Also known as sea sparkle, Noctiluca scintillans is a large dinoflagellate that lives near the surface of the ocean, where it feeds on other planktonic organisms. It has a flattened spherical body but no protective test. It is colorless, although the presence of photosynthetic organisms within the Noctiluca scintillans may give it a pink or greenish tinge. Usually only one of the two flagella is visible. The flagellum is not used in locomotion but instead sweeps food into the oral cavity and removes waste matter. To control its buoyancy, Noctiluca scintillans can adjust the concentration of its cell contents. This species, which is bioluminescent in some areas (noctiluca means “shining lantern”), may also form red tides and has been linked to fish and invertebrate deaths. Little is known of its complex life cycle. Reproduction can be either sexual or asexual by simple division.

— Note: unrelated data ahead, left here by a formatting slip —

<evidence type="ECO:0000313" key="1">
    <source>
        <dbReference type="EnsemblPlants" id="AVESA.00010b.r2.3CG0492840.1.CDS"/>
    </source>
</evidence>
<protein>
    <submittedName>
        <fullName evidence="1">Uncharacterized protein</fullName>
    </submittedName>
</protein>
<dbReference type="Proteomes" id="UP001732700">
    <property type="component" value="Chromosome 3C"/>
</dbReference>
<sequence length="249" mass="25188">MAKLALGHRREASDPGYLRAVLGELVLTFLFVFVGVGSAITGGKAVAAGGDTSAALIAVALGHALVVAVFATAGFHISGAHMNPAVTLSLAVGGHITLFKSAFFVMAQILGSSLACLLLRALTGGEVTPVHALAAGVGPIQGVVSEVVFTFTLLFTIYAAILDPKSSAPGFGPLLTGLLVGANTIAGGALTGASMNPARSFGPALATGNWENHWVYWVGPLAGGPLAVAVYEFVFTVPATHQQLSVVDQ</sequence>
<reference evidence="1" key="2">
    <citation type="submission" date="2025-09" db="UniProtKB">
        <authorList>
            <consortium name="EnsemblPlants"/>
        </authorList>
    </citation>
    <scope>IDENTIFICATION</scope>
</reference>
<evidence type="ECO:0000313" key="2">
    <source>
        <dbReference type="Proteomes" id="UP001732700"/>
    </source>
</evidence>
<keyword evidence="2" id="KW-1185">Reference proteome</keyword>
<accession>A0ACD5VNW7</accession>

Bioluminescence in Noctiluca scintillans
Floating just below the surface of the water at night, dinoflagellates, and in particular Noctiluca scintillans, are the most common cause of bioluminescence in the open ocean. Millions of Noctiluca scintillans cells twinkle in the waves, hence the common name sea sparkle. The blue-green light is emitted from small organelles within the cells and is generated by a chemical reaction. Unlike many bioluminescent fish, Noctiluca scintillans does not depend on light-emitting bacteria.